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An astronaut
is a person trained by a human spaceflight program to command, pilot, or serve as a crew member of a spacecraft. 

In English-speaking nations, an astronaut is usually someone who is a professional outer space explorer.

DefinitionEdit

While generally reserved for professional space travelers, the terms are sometimes applied to anyone who travels into space, including scientists, politicians, journalists, and tourists. Starting in the 1950s up until 2002, astronauts were sponsored and trained exclusively by governments, either by the military or by civilian space agencies. With the sub-orbital flight of the privately funded SpaceShipOne in 2004, a new category of astronaut was created: the commercial astronaut.

The criteria for what constitutes human spaceflight vary. The Fédération Aéronautique Internationale (FAI) Sporting Code for astronautics recognizes only flights that exceed an altitude of 100 kilometers (62 mi). In the United States, professional, military, and commercial astronauts who travel above an altitude of 50 miles (80 km) are awarded astronaut wings. As of 8 June 2013, a total of 532 people from 36 countries have reached 100 km (62 mi) or more in altitude, of which 529 reached low Earth orbit or beyond. Of these, 24 people have traveled beyond Low Earth orbit, to either lunar or trans-lunar orbit or to the surface of the moon; three of the 24 did so twice: Jim Lovell, John Young and Eugene Cernan. The three astronauts who have not reached low Earth orbit are spaceplane pilots Joe Walker, Mike Melvill, and Brian Binnie. As of 20 June 2011, under the U.S. definition 538 people qualify as having reached space, above 50 miles (80 km) altitude. Of eight X-15 pilots who exceeded 50 miles (80 km) in altitude, only one exceeded 100 kilometers (about 62 miles). Space travelers have spent over 41,790 man-days (114.5 man-years) in space, including over 100 astronaut-days of spacewalks. As of 2008, the man with the longest cumulative time in space is Sergei K. Krikalev, who has spent 803 days, 9 hours and 39 minutes, or 2.2 years, in space. Peggy A. Whitson holds the record for the most time in space by a woman, 377 days.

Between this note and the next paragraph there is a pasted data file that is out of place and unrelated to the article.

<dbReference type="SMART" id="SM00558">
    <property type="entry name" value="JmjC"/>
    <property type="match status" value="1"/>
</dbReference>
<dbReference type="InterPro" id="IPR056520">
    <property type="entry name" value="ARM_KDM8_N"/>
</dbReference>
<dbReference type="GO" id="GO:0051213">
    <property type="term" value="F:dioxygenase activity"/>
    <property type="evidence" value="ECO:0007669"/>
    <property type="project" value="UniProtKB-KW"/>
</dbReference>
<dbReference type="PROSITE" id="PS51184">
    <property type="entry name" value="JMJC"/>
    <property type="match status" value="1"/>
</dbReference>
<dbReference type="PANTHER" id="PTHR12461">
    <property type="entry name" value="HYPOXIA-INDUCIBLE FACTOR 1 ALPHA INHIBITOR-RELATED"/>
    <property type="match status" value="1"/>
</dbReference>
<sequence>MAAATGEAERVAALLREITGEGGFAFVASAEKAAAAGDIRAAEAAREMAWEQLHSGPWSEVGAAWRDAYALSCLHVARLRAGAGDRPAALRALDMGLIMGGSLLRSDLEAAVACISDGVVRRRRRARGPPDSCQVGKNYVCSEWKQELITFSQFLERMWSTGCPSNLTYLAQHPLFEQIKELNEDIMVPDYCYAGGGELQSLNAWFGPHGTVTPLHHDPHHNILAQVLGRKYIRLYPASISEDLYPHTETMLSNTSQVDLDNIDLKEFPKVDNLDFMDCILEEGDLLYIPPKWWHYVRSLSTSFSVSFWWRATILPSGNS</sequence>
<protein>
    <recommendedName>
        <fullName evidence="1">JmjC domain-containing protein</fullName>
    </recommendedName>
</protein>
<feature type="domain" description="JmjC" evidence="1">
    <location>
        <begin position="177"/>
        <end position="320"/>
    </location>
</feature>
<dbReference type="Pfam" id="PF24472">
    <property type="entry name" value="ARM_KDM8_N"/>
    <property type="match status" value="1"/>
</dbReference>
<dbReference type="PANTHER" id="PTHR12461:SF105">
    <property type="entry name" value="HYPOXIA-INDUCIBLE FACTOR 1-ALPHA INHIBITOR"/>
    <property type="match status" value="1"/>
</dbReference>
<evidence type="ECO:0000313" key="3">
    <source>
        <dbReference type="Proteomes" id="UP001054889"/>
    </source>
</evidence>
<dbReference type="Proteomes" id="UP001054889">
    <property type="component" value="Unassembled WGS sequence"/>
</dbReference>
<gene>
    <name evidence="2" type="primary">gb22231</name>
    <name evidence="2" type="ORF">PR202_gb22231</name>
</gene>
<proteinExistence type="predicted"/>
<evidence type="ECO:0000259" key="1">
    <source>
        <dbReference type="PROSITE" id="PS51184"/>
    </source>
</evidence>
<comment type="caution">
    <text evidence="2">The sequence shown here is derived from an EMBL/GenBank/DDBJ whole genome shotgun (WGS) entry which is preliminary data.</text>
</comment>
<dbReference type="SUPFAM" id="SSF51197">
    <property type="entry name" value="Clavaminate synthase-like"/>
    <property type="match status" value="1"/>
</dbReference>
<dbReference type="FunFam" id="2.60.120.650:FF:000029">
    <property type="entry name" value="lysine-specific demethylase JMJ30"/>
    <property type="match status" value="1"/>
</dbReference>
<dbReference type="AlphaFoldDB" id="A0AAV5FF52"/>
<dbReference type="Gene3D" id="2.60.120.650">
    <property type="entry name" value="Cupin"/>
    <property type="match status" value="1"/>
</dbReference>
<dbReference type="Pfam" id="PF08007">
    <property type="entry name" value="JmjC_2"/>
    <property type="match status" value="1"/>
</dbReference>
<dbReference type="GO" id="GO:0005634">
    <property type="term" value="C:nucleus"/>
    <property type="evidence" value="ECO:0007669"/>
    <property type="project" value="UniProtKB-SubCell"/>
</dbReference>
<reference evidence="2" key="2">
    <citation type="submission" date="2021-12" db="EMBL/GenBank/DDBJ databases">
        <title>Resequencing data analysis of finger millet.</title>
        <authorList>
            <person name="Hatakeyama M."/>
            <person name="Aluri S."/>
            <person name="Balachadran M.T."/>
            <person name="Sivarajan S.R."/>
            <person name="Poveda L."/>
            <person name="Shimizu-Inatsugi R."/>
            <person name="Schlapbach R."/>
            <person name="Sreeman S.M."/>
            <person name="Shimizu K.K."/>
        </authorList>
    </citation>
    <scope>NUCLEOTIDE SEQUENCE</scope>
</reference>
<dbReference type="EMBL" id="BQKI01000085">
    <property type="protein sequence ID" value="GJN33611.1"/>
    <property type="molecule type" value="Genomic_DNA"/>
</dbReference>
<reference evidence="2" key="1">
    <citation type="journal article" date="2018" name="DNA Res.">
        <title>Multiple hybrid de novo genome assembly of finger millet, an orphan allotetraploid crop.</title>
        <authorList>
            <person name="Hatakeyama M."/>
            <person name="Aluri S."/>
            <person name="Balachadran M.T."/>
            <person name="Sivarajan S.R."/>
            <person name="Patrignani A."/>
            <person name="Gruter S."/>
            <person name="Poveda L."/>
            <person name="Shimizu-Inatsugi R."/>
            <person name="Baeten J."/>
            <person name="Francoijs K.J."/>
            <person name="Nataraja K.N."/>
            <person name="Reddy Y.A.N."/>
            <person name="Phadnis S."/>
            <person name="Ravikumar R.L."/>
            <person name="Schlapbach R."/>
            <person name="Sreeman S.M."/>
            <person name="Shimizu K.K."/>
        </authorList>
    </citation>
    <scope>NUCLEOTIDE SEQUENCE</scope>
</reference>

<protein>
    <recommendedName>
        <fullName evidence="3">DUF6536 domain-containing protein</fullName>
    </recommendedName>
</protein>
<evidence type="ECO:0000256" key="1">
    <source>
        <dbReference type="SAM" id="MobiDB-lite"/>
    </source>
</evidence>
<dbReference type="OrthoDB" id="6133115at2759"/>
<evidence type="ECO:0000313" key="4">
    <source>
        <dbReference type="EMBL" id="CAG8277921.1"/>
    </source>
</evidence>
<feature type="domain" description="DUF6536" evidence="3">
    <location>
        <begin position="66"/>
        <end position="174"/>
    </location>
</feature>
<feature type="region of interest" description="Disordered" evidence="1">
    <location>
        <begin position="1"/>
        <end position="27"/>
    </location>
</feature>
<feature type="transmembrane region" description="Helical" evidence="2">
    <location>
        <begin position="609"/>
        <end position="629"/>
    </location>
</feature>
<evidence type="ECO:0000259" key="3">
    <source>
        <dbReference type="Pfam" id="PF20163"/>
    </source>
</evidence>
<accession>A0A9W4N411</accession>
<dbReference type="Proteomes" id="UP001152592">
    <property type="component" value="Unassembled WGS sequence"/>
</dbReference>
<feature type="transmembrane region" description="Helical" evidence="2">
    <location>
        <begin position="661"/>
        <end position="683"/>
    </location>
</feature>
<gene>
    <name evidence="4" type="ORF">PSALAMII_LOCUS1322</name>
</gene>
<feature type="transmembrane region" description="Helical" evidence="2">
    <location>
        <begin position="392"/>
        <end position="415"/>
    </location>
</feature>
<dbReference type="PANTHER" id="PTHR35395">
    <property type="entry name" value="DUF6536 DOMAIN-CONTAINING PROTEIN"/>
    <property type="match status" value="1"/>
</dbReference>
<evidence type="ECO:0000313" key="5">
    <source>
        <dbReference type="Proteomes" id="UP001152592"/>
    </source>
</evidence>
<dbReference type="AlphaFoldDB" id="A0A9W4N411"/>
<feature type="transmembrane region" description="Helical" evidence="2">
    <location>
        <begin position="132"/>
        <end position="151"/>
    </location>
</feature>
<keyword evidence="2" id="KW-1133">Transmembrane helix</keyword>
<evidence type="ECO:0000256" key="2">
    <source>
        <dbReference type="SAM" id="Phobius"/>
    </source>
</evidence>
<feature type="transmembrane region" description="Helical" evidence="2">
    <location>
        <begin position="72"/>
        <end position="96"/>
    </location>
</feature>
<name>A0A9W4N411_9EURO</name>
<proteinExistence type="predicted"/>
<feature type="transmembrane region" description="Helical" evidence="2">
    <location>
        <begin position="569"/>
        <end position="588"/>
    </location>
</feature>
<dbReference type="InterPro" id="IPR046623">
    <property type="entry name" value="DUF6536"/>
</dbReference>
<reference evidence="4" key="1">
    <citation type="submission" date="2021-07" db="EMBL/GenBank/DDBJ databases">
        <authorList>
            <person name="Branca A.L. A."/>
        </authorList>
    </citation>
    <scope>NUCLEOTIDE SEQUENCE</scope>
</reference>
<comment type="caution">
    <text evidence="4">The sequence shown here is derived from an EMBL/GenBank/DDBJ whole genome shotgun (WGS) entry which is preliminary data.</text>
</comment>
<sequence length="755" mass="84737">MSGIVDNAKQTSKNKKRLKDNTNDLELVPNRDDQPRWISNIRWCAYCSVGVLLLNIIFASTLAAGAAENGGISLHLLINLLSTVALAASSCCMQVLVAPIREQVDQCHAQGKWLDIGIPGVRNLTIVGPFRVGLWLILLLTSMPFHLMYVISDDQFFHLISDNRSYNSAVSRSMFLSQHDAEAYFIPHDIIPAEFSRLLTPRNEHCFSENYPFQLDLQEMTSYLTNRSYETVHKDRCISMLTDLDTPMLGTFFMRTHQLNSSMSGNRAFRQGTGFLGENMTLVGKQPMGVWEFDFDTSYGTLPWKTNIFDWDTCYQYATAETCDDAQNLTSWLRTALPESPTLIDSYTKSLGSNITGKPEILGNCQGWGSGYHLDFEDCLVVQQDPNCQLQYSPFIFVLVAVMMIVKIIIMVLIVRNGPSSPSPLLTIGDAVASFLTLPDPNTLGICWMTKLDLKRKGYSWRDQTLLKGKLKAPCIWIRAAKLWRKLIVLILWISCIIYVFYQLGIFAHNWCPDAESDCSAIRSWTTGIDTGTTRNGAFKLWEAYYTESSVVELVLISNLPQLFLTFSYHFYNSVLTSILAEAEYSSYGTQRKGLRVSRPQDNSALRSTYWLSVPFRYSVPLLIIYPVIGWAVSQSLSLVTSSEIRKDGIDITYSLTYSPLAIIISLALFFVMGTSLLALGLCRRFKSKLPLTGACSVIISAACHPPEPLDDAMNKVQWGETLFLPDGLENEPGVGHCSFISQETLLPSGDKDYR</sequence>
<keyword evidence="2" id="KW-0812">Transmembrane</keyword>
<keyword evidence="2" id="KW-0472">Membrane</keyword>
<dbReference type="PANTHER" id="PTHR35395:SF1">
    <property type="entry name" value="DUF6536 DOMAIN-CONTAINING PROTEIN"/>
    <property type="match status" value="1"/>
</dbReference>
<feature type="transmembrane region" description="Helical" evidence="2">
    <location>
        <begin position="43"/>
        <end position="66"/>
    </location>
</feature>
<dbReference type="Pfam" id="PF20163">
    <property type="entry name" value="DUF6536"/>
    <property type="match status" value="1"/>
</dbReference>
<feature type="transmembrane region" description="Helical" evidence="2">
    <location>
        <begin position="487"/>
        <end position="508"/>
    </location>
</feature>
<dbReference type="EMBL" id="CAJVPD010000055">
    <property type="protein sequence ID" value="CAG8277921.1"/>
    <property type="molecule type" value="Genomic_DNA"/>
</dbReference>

Requirements and CriteriaEdit

NASA candidacy requirementsEdit

  • Be citizens of the United States.
  • Pass a strict physical examination, and have a near and distant visual acuity correctable to 20/20.
  • Blood pressure, while sitting, must be no greater than 140 over 90.

Commander and PilotEdit

  • A bachelor's degree in engineering, biological science, physical science or mathematics is required.
  • At least 1,000 hours' flying time as pilot-in-command in jet aircraft. Experience as a test pilot is desirable.
  • Height must be 5 ft 2 in to 6 ft 2 in (1.58 to 1.88 m).
  • Distant visual acuity must be correctable to 20/20 in each eye.
  • The refractive surgical procedures of the eye, PRK (Photorefractive keratectomy) and LASIK, are now allowed, providing at least 1 year has passed since the date of the procedure with no permanent adverse after effects. For those applicants under final consideration, an operative report on the surgical procedure will be requested.

Mission SpecialistEdit

  • A bachelor's degree in engineering, biological science, physical science or mathematics, as well as at least three years of related professional experience (graduate work or studies) and an advanced degree, such as a master's degree (one to three years) or a doctoral degree (three years or more).
  • Applicant's height must be between 4 ft. 10.5 in. and 6 ft. 4 in.

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